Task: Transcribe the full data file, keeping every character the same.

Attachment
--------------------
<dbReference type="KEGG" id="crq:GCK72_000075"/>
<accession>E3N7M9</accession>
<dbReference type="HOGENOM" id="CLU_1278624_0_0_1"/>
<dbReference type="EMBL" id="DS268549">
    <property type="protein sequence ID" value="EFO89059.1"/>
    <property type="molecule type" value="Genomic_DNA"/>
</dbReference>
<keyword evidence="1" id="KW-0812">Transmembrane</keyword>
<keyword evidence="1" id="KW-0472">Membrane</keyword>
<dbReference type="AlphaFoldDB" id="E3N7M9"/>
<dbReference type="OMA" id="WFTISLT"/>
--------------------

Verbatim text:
<dbReference type="KEGG" id="crq:GCK72_000075"/>
<accession>E3N7M9</accession>
<dbReference type="HOGENOM" id="CLU_1278624_0_0_1"/>
<dbReference type="EMBL" id="DS268549">
    <property type="protein sequence ID" value="EFO89059.1"/>
    <property type="molecule type" value="Genomic_DNA"/>
</dbReference>
<keyword evidence="1" id="KW-0812">Transmembrane</keyword>
<keyword evidence="1" id="KW-0472">Membrane</keyword>
<dbReference type="AlphaFoldDB" id="E3N7M9"/>
<dbReference type="OMA" id="WFTISLT"/>